National Institute of Nursing Research

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Assignment: National Institute of Nursing Research

Assignment: National Institute of Nursing Research

Question

Explore the National Institute of Nursing Research (NINR) website:www.ninr.nih.gov/ Review their publication Bringing science to life: NINR strategic plan (2011, p. 7) to identify the current priorities for nursing research. Do you agree with the priorities or would you recommend addition or elimination of some of the priorities? What effect do the nursing research priorities have on nursing researchers?
What criteria must be met in order to consider a practice, evidence-based? Provide examples. Explain the role quality plays in evidence-based practice?
Based on the information you’ve learned to this point, write a research proposal that relates to the topics you chose for a previous assignment. Be sure to include the following information in your proposal:
Hypothesis
Theory
Design model
Method
Anticipated results
Potential Dissemination Avenues
The assignment should be between 1500 and 2000 words in length and contain at least two scholarly sources, in addition to the textbook.

Mission

The mission of the National Institute of Nursing Research (NINR) is to promote and improve the health of individuals, families, and communities. To achieve this mission, NINR supports and conducts clinical and basic research and research training on health and illness, research that spans and integrates the behavioral and biological sciences, and that develops the scientific basis for clinical practice. From premature infants in neonatal intensive care units, to adolescents living with diabetes, to elderly cancer survivors coping with pain, nursing research develops the science to help people strengthen the quality of their lives. Nursing science transcends the boundaries of disease and research disciplines to better understand the experiences of individuals and families living with illness and to develop personalized approaches that maximize health and well-being for individuals at all stages of life, across diverse populations and settings. NINR’s scientific programs encompass the following topics: symptom science, wellness, self-management of chronic conditions, end-of-life and palliative care, innovative technologies, and training nurse scientists.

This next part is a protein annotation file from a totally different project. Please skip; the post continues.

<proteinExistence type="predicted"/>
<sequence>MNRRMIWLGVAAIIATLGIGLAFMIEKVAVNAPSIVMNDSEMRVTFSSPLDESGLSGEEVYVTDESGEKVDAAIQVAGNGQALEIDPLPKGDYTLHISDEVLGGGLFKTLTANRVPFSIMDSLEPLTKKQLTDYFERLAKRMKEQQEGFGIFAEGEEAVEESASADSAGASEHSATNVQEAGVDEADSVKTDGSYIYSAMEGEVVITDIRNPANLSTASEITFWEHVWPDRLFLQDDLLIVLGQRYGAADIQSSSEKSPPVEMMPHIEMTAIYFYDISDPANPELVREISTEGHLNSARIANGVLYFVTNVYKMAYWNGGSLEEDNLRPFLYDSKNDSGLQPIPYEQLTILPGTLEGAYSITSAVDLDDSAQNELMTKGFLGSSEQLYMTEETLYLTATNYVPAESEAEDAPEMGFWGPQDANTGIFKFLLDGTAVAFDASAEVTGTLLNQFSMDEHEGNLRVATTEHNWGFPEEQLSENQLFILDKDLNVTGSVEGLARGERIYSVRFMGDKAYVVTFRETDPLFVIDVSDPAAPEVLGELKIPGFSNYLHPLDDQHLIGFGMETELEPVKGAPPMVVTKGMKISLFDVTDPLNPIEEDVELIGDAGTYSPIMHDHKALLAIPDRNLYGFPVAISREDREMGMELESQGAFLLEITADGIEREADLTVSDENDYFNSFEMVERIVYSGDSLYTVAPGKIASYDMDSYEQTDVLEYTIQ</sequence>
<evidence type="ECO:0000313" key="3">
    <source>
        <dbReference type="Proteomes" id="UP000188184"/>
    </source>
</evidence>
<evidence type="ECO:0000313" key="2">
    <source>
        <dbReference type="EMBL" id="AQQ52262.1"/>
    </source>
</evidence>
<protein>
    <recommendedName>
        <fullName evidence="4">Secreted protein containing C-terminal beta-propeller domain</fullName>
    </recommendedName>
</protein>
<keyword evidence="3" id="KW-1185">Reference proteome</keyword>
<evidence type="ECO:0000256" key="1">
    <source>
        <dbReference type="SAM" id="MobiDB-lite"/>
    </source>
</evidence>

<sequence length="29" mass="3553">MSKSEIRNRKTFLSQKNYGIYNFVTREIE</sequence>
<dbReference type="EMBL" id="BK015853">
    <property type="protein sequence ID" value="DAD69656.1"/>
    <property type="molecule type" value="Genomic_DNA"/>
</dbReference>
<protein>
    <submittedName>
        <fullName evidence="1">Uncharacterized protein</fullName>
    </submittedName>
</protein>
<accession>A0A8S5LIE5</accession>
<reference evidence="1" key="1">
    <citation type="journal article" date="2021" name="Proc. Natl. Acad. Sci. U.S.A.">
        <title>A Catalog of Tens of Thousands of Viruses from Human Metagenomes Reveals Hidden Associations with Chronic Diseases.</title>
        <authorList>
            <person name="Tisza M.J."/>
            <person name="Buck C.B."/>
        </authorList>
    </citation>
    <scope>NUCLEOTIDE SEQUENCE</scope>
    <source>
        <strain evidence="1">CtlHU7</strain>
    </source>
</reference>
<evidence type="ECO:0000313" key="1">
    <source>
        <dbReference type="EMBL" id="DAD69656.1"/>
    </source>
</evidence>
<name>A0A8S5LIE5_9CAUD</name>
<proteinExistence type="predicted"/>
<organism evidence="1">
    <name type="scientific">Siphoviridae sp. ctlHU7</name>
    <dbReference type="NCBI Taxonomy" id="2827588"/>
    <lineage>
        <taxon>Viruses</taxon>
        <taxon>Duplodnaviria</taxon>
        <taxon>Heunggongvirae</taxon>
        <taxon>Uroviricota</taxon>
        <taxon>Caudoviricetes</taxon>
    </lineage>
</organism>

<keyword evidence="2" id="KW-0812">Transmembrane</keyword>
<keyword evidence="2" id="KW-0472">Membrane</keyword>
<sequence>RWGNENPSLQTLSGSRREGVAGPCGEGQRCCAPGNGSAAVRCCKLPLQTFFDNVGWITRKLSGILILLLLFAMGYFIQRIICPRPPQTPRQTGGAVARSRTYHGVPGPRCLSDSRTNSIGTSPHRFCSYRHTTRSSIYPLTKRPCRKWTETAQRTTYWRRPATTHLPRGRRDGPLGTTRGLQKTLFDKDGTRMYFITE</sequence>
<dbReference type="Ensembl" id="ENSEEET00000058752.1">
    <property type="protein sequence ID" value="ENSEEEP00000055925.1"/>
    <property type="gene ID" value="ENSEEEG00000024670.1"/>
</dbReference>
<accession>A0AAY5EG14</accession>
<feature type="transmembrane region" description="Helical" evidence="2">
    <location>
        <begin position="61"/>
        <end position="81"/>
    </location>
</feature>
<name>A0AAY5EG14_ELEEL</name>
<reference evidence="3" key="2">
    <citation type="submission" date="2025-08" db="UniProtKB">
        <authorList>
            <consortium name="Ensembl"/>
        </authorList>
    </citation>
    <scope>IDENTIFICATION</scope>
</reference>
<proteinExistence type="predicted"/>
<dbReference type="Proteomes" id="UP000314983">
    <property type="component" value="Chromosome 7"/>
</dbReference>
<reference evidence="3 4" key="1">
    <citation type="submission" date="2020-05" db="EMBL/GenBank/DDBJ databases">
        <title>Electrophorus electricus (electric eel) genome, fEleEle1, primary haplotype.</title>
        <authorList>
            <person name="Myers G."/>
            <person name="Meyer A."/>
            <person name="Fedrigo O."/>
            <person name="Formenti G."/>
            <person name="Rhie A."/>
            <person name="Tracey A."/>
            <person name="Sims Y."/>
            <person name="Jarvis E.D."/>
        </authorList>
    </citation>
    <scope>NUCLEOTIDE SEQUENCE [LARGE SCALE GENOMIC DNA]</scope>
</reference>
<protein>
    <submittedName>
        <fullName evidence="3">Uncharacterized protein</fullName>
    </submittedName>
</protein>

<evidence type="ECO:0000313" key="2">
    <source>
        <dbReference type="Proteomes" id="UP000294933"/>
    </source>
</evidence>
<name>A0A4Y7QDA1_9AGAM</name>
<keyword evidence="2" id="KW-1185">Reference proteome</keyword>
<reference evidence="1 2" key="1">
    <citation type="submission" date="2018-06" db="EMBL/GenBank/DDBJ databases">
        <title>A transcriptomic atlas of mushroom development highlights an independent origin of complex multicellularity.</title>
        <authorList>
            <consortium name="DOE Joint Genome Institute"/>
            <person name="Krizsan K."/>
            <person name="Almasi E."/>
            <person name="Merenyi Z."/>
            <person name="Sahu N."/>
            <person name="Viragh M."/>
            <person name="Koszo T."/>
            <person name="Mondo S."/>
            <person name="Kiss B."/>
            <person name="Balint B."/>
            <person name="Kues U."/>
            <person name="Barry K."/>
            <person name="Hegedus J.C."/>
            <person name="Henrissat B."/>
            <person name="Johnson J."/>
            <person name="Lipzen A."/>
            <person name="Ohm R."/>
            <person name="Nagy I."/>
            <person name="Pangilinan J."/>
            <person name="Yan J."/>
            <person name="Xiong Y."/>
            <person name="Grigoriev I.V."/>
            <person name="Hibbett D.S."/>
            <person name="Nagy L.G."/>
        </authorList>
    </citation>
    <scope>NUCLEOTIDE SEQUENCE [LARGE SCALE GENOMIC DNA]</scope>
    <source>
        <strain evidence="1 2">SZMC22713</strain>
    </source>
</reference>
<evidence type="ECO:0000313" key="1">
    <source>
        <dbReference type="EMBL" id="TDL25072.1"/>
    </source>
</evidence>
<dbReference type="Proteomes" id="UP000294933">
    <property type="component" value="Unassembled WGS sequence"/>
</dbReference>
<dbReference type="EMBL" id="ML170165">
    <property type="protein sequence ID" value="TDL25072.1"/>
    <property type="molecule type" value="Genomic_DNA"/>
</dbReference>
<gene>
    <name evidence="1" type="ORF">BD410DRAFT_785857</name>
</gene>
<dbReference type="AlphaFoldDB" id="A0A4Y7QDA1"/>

The NINR Strategic Plan: An Overview

NINR’s Strategic Plan: Advancing Science, Improving Lives, focuses on areas of science in which the health needs are greatest, and in which NINR-supported research can have the largest impact.

It is organized around four areas of scientific focus: symptom science, wellness, self-management of chronic conditions, and end-of-life and palliative care. Two other areas, promoting innovation and developing the nurse scientists of the 21st century, are emphasized in all areas of NINR’s research programs.

The future research directions of these focus areas were shaped through the Innovative Questions (IQ) initiative, an initiative by NINR to encourage new thinking and creativity from the broader scientific community and general public. The innovative questions that emerged from the initiative are posted on the NINR website as a resource to all in the nursing science community.

The Plan is intended to be a living document, one which can be adapted as new opportunities and challenges arise.
Important Events in NINR History

November 20, 1985 — Public Law 99-158, the Health Research Extension Act of 1985, becomes law. Among other provisions, the law authorizes the National Center for Nursing Research (NCNR) to support research and training related to patient care at NIH.

April 18, 1986 — The U.S. Department of Health and Human Services (HHS) Secretary announces the establishment of NCNR at NIH.

April 1986–June 1987 — Dr. Doris Merritt, Special Assistant to the NIH Director, is appointed Acting Director of NCNR. NCNR’s initial budget is $16 million.

December 3, 1986 — The HHS Secretary appoints the first members of the NCNR Advisory Council.

February 17, 1987 — The NCNR Advisory Council holds its inaugural meeting.

June 1987–June 1994 — Dr. Ada Sue Hinshaw serves as the first Director of NCNR.

May 30, 1988 — The NCNR Advisory Council is renamed the National Advisory Council for Nursing Research.

1993 — NINR-funded researcher Dr. David Olds and colleagues establish that visits from home nurses significantly lower mothers’ high blood pressure during pregnancy, result in better timing of subsequent pregnancies, and reduce abuse and neglect of children.

June 10, 1993 — P.L. 103-43, the NIH Revitalization Act of 1993, becomes law. Among other provisions, it elevates NCNR to an NIH Institute. As such, NCNR is re-designated the National Institute of Nursing Research (NINR).

June 14, 1993 — The HHS Secretary signs the Federal Register notice establishing the National Institute of Nursing Research (NINR).

July 1994–April 1995 — Dr. Suzanne Hurd serves as Acting Director of NINR.

1994 — NINR-funded researcher Dr. Loretta Sweet Jemmott tests several gender-appropriate, culturally sensitive interventions on hard-to-reach vulnerable populations and significantly reduces sexual risk behaviors for HIV. Her “Be Proud! Be Responsible!” intervention becomes the Centers for Disease Control and Prevention’s model curriculum.

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